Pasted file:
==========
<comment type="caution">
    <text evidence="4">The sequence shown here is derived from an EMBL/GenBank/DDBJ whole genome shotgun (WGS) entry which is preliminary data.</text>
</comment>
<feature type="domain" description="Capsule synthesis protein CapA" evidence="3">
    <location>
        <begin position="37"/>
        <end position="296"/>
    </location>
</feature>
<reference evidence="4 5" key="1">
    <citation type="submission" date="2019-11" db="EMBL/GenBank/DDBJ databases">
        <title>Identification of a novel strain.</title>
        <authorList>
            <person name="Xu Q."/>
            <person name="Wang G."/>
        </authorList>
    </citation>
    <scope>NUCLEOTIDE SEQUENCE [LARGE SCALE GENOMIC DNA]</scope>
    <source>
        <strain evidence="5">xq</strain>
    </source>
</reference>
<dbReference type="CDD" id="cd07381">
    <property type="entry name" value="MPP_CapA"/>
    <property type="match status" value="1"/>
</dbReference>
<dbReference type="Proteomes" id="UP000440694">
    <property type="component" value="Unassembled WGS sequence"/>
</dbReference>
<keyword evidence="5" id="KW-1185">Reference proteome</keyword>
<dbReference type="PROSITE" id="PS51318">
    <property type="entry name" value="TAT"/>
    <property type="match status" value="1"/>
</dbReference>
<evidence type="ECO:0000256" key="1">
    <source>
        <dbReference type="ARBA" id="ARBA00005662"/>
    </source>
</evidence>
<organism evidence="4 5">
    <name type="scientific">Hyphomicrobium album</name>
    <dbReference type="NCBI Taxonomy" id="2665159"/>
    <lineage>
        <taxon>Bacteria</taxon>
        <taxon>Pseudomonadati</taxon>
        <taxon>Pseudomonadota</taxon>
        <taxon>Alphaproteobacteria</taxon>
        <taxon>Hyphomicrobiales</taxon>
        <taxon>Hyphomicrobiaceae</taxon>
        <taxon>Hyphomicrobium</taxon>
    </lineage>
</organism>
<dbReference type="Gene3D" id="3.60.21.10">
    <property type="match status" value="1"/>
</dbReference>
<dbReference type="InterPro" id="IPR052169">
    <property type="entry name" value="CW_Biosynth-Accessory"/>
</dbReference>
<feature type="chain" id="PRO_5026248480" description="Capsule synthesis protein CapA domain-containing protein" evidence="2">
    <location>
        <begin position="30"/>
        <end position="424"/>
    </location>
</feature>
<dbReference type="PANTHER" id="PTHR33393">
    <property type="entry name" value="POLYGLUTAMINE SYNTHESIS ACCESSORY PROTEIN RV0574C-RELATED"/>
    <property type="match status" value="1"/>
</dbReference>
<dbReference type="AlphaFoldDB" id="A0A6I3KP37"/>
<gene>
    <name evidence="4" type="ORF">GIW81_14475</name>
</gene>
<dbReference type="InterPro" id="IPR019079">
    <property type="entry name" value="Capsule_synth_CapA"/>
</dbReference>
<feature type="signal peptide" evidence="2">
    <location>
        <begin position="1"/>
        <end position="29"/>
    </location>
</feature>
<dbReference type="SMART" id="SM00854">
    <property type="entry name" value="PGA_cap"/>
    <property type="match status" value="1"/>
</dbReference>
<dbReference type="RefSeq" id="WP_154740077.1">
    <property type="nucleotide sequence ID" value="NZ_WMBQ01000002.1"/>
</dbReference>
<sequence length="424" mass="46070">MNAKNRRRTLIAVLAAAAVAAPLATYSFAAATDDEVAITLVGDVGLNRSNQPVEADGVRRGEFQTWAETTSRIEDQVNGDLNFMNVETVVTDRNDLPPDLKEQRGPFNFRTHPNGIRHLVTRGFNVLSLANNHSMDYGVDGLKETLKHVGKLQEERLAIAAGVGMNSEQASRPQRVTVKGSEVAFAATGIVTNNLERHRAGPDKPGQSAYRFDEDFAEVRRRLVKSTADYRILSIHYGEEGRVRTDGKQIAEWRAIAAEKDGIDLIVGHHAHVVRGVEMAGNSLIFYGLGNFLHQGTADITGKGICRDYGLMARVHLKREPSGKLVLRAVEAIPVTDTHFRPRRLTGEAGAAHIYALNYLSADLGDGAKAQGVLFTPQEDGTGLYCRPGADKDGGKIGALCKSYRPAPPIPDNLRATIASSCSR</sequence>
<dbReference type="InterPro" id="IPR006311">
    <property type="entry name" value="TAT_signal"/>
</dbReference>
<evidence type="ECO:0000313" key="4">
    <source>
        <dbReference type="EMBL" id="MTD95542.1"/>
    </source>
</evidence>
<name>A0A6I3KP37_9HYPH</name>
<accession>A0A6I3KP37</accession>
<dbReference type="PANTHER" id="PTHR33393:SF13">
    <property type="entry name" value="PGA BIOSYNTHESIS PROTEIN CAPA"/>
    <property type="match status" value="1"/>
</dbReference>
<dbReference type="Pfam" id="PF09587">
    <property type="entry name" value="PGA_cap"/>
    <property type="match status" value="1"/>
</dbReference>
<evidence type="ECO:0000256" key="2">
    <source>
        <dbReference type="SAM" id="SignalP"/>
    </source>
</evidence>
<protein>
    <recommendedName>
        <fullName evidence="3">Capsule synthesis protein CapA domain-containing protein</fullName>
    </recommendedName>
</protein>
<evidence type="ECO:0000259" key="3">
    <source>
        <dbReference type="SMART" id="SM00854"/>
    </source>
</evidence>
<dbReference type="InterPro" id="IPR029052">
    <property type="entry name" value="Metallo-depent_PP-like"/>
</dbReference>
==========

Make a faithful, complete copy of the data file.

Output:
<comment type="caution">
    <text evidence="4">The sequence shown here is derived from an EMBL/GenBank/DDBJ whole genome shotgun (WGS) entry which is preliminary data.</text>
</comment>
<feature type="domain" description="Capsule synthesis protein CapA" evidence="3">
    <location>
        <begin position="37"/>
        <end position="296"/>
    </location>
</feature>
<reference evidence="4 5" key="1">
    <citation type="submission" date="2019-11" db="EMBL/GenBank/DDBJ databases">
        <title>Identification of a novel strain.</title>
        <authorList>
            <person name="Xu Q."/>
            <person name="Wang G."/>
        </authorList>
    </citation>
    <scope>NUCLEOTIDE SEQUENCE [LARGE SCALE GENOMIC DNA]</scope>
    <source>
        <strain evidence="5">xq</strain>
    </source>
</reference>
<dbReference type="CDD" id="cd07381">
    <property type="entry name" value="MPP_CapA"/>
    <property type="match status" value="1"/>
</dbReference>
<dbReference type="Proteomes" id="UP000440694">
    <property type="component" value="Unassembled WGS sequence"/>
</dbReference>
<keyword evidence="5" id="KW-1185">Reference proteome</keyword>
<dbReference type="PROSITE" id="PS51318">
    <property type="entry name" value="TAT"/>
    <property type="match status" value="1"/>
</dbReference>
<evidence type="ECO:0000256" key="1">
    <source>
        <dbReference type="ARBA" id="ARBA00005662"/>
    </source>
</evidence>
<organism evidence="4 5">
    <name type="scientific">Hyphomicrobium album</name>
    <dbReference type="NCBI Taxonomy" id="2665159"/>
    <lineage>
        <taxon>Bacteria</taxon>
        <taxon>Pseudomonadati</taxon>
        <taxon>Pseudomonadota</taxon>
        <taxon>Alphaproteobacteria</taxon>
        <taxon>Hyphomicrobiales</taxon>
        <taxon>Hyphomicrobiaceae</taxon>
        <taxon>Hyphomicrobium</taxon>
    </lineage>
</organism>
<dbReference type="Gene3D" id="3.60.21.10">
    <property type="match status" value="1"/>
</dbReference>
<dbReference type="InterPro" id="IPR052169">
    <property type="entry name" value="CW_Biosynth-Accessory"/>
</dbReference>
<feature type="chain" id="PRO_5026248480" description="Capsule synthesis protein CapA domain-containing protein" evidence="2">
    <location>
        <begin position="30"/>
        <end position="424"/>
    </location>
</feature>
<dbReference type="PANTHER" id="PTHR33393">
    <property type="entry name" value="POLYGLUTAMINE SYNTHESIS ACCESSORY PROTEIN RV0574C-RELATED"/>
    <property type="match status" value="1"/>
</dbReference>
<dbReference type="AlphaFoldDB" id="A0A6I3KP37"/>
<gene>
    <name evidence="4" type="ORF">GIW81_14475</name>
</gene>
<dbReference type="InterPro" id="IPR019079">
    <property type="entry name" value="Capsule_synth_CapA"/>
</dbReference>
<feature type="signal peptide" evidence="2">
    <location>
        <begin position="1"/>
        <end position="29"/>
    </location>
</feature>
<dbReference type="SMART" id="SM00854">
    <property type="entry name" value="PGA_cap"/>
    <property type="match status" value="1"/>
</dbReference>
<dbReference type="RefSeq" id="WP_154740077.1">
    <property type="nucleotide sequence ID" value="NZ_WMBQ01000002.1"/>
</dbReference>
<sequence length="424" mass="46070">MNAKNRRRTLIAVLAAAAVAAPLATYSFAAATDDEVAITLVGDVGLNRSNQPVEADGVRRGEFQTWAETTSRIEDQVNGDLNFMNVETVVTDRNDLPPDLKEQRGPFNFRTHPNGIRHLVTRGFNVLSLANNHSMDYGVDGLKETLKHVGKLQEERLAIAAGVGMNSEQASRPQRVTVKGSEVAFAATGIVTNNLERHRAGPDKPGQSAYRFDEDFAEVRRRLVKSTADYRILSIHYGEEGRVRTDGKQIAEWRAIAAEKDGIDLIVGHHAHVVRGVEMAGNSLIFYGLGNFLHQGTADITGKGICRDYGLMARVHLKREPSGKLVLRAVEAIPVTDTHFRPRRLTGEAGAAHIYALNYLSADLGDGAKAQGVLFTPQEDGTGLYCRPGADKDGGKIGALCKSYRPAPPIPDNLRATIASSCSR</sequence>
<dbReference type="InterPro" id="IPR006311">
    <property type="entry name" value="TAT_signal"/>
</dbReference>
<evidence type="ECO:0000313" key="4">
    <source>
        <dbReference type="EMBL" id="MTD95542.1"/>
    </source>
</evidence>
<name>A0A6I3KP37_9HYPH</name>
<accession>A0A6I3KP37</accession>
<dbReference type="PANTHER" id="PTHR33393:SF13">
    <property type="entry name" value="PGA BIOSYNTHESIS PROTEIN CAPA"/>
    <property type="match status" value="1"/>
</dbReference>
<dbReference type="Pfam" id="PF09587">
    <property type="entry name" value="PGA_cap"/>
    <property type="match status" value="1"/>
</dbReference>
<evidence type="ECO:0000256" key="2">
    <source>
        <dbReference type="SAM" id="SignalP"/>
    </source>
</evidence>
<protein>
    <recommendedName>
        <fullName evidence="3">Capsule synthesis protein CapA domain-containing protein</fullName>
    </recommendedName>
</protein>
<evidence type="ECO:0000259" key="3">
    <source>
        <dbReference type="SMART" id="SM00854"/>
    </source>
</evidence>
<dbReference type="InterPro" id="IPR029052">
    <property type="entry name" value="Metallo-depent_PP-like"/>
</dbReference>